Large, Interconnected, In-Memory Models
Large, Interconnected, In-Memory Models
Can you easily get machines with enough RAM to store stupendous amounts of data in memory?
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I got into an interesting discussion about Event Sourcing in the comments for a post, and it was interesting enough to make a post about that in itself.
Basically (I’m paraphrasing, and maybe not too accurately), Harry is suggesting a potential solution to the problem of having the computed model from all the events stored directly in memory. The idea is that you can pretty easily get machines with enough RAM to store stupendous amounts of data in memory. That will give you all the benefits of being able to hold a rich domain model without any persistence constraints. It is also likely to be faster than any other solution.
And to a point, I agree. It is likely to be faster, but that isn’t enough to make this into a good solution for most problems. Let me point out a few cases where this fails to be a good answer.
If the only way you have to build your model is to replay your events, then that is going to be a problem when the server restarts. Assuming a reasonably sized data model of 128GB or so, and assuming that we have enough events to build something like that, let’s say about 0.5 TB of raw events, we are going to be in a world of hurt. Even assuming no I/O bottlenecks, I believe that it would be fair to state that you can process the events at a rate of 50 MB/sec. That gives us just under 3 hours to replay all the events from scratch. You can try to play games here, try to read in parallel, replay events on different streams independently, etc. But it is still going to take time.
And enough time that this isn’t a good technology to have without a good backup strategy, which means that you need to have at least a few of these machines and ensure that you have some failover between them. But even ignoring that, and assuming that you can indeed replay all your states from the events store, you are going to run into other problems with this kind of model.
Put simply, if you have a model that is tens or hundreds of GB in size, there are two options for its internal structure. On the one hand, you may have a model where each item stands on its own with no relations to other items. Or if there are any relations to other items, they are well scoped to a particular root. Call it the Root Aggregate model, with no references between aggregates. You can make something like that work because you have good isolation between the different items in memory, so you can access one of them without impacting another. If you need to modify it, you can lock it for the duration, etc.
However, if your model is interconnected — so you may traverse between one Root Aggregate to another — you are going to be faced with a much harder problem.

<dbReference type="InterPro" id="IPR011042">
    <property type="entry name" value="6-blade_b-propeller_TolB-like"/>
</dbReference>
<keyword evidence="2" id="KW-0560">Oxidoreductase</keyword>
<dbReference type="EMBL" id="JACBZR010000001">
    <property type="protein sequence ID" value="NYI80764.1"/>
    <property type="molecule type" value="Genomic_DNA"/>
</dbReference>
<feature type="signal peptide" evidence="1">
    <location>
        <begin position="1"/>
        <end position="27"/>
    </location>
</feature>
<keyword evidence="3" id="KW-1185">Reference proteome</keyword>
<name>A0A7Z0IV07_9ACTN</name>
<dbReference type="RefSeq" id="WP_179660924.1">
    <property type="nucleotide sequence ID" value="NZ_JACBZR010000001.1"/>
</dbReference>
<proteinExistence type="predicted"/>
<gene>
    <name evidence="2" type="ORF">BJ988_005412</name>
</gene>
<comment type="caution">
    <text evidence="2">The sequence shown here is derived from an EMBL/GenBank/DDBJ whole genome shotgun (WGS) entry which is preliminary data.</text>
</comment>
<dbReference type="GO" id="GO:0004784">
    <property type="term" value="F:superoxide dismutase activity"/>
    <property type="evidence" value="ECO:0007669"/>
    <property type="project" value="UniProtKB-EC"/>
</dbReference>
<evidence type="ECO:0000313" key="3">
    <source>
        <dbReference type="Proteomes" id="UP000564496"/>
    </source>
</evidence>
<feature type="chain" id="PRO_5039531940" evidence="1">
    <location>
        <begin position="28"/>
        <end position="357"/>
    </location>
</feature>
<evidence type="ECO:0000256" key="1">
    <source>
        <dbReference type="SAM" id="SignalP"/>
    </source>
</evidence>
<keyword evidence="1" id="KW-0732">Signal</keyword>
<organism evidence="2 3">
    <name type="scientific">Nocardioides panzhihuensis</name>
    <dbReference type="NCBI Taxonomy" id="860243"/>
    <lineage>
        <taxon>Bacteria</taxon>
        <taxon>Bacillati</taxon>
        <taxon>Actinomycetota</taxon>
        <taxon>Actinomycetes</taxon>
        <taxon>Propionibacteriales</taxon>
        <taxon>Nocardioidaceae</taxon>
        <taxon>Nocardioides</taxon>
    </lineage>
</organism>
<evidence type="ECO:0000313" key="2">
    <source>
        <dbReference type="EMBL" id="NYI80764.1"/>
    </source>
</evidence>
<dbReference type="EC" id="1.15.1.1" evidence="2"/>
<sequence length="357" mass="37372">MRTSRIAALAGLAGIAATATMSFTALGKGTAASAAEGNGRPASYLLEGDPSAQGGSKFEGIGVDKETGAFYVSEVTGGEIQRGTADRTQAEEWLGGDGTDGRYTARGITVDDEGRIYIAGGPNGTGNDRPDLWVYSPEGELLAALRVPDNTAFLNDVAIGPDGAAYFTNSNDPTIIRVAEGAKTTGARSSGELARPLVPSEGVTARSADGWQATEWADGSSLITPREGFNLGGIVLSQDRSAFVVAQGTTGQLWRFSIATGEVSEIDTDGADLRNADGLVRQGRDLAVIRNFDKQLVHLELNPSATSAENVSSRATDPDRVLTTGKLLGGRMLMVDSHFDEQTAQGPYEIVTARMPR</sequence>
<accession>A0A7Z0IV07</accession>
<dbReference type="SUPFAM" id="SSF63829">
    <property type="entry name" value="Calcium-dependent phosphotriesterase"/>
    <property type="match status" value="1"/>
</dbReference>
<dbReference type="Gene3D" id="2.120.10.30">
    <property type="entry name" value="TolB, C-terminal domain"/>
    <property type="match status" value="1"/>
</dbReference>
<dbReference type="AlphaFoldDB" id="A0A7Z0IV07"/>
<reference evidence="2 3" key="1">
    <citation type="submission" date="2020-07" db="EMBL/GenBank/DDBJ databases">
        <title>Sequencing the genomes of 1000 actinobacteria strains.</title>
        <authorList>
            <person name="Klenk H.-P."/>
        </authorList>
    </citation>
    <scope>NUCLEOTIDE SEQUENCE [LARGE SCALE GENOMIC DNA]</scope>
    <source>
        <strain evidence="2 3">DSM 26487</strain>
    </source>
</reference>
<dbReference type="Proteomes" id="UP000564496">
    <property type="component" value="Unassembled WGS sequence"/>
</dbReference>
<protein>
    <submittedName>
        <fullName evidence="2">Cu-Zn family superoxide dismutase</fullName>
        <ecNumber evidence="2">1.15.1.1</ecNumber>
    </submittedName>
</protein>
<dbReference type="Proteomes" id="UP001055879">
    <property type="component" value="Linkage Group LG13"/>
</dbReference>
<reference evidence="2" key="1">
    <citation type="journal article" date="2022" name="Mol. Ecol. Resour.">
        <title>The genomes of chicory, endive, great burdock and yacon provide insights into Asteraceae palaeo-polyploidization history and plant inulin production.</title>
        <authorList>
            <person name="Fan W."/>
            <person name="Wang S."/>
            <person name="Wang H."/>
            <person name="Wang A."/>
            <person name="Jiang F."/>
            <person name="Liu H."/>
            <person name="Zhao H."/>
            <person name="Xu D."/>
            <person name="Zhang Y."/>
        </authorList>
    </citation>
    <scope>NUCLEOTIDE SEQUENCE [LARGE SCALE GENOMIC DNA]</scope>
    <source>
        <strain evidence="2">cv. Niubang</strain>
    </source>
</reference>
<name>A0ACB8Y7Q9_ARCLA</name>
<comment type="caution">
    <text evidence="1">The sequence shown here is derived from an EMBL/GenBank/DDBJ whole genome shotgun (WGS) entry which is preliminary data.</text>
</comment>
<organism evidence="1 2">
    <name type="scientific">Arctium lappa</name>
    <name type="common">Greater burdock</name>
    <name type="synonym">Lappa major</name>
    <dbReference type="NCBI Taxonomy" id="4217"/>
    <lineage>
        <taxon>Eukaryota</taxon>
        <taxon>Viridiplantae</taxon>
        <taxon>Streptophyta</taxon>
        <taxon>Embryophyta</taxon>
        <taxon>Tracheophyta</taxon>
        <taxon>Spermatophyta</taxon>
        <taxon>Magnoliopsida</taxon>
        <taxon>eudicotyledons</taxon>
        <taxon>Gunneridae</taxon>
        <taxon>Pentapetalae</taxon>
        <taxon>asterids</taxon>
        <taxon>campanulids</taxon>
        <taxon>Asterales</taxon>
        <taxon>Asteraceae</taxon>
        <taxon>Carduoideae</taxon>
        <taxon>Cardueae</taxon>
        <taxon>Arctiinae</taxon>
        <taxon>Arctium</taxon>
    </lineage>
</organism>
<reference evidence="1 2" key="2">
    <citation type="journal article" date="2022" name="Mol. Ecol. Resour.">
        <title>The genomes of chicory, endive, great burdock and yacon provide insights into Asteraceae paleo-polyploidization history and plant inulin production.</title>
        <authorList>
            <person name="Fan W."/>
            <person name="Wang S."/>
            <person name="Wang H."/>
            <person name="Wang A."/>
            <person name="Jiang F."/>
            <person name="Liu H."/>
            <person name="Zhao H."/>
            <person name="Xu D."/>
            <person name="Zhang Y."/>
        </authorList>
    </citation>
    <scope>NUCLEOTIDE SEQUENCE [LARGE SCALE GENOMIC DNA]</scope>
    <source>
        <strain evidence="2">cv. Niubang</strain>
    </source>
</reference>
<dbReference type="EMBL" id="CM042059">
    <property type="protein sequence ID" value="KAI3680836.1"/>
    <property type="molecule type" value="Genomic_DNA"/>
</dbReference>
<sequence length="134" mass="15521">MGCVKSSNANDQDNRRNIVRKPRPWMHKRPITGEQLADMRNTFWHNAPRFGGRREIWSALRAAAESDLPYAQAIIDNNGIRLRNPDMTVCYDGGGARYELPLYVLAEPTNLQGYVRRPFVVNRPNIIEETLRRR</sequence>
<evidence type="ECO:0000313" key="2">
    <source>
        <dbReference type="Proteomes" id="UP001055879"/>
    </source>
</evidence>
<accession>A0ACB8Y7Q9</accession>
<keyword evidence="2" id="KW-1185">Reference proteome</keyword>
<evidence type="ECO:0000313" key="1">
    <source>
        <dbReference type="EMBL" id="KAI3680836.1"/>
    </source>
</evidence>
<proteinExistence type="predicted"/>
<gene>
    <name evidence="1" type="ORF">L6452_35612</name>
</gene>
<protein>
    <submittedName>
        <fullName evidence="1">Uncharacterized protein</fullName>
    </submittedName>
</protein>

In particular, because there are no hard breaks between the items in memory, you cannot safely/easily mutate a single item without worrying about access from another item to it. You could make everything single-threaded, but that is a waste of a lot of horsepower, obviously.
Another problem with in-memory models is that they don’t do such a good job of allowing you to rollback operations. If you run your code mutating objects and hit an exception, what is the current state of your data?
You can resolve that. For example, you can decide that you have only immutable data in memory and replace that atomically. That…works, but it requires a lot of discipline and makes it complex to program against.
Off the top of my head, you are going to be facing problems around atomicity, consistency, and isolation of operations. We aren’t worried about durability because this is purely an in-memory solution, but if we were to add that, we would have ACID, and that does ring a bell.
The in-memory solution sounds good, and it is usually very easy to start with, but it suffers from major issues when used in practice. To start with, how do you look at the data in production? That is something that you do surprisingly often to figure out what is going on “behind the scenes.” So you need some way to peek into what is going on. If your data is in-memory only and you haven’t thought about how to explore it to the outside, your only option is to attach a debugger, which is…unfortunate. Given the reluctance to restart the server (startup time is high), you’ll usually find that you have to provide some scripting that you can run in the process to make changes, inspect things, etc.
Versioning is also a major player here. Sooner or later, you’ll probably put the data inside a memory mapped to allow for (much) faster restarts, but then you have to worry about the structure of the data and how it is modified over time.
None of the issues I have raised are super hard to figure out or fix, but in conjunction? They turn out to be a pretty big set of additional tasks that you have to do just to be in the same place you were before you started to put everything in memory to make things easier.
In some cases, this is perfectly acceptable. For high-frequency trading, for example, you would have an in-memory model to make decisions as fast as possible as well as a persistent model to query on the side. But for most cases, that is usually out of scope. It is interesting to write such a system though.
Published at DZone with permission of Oren Eini, CEO RavenDB , DZone MVB. See the original article here.
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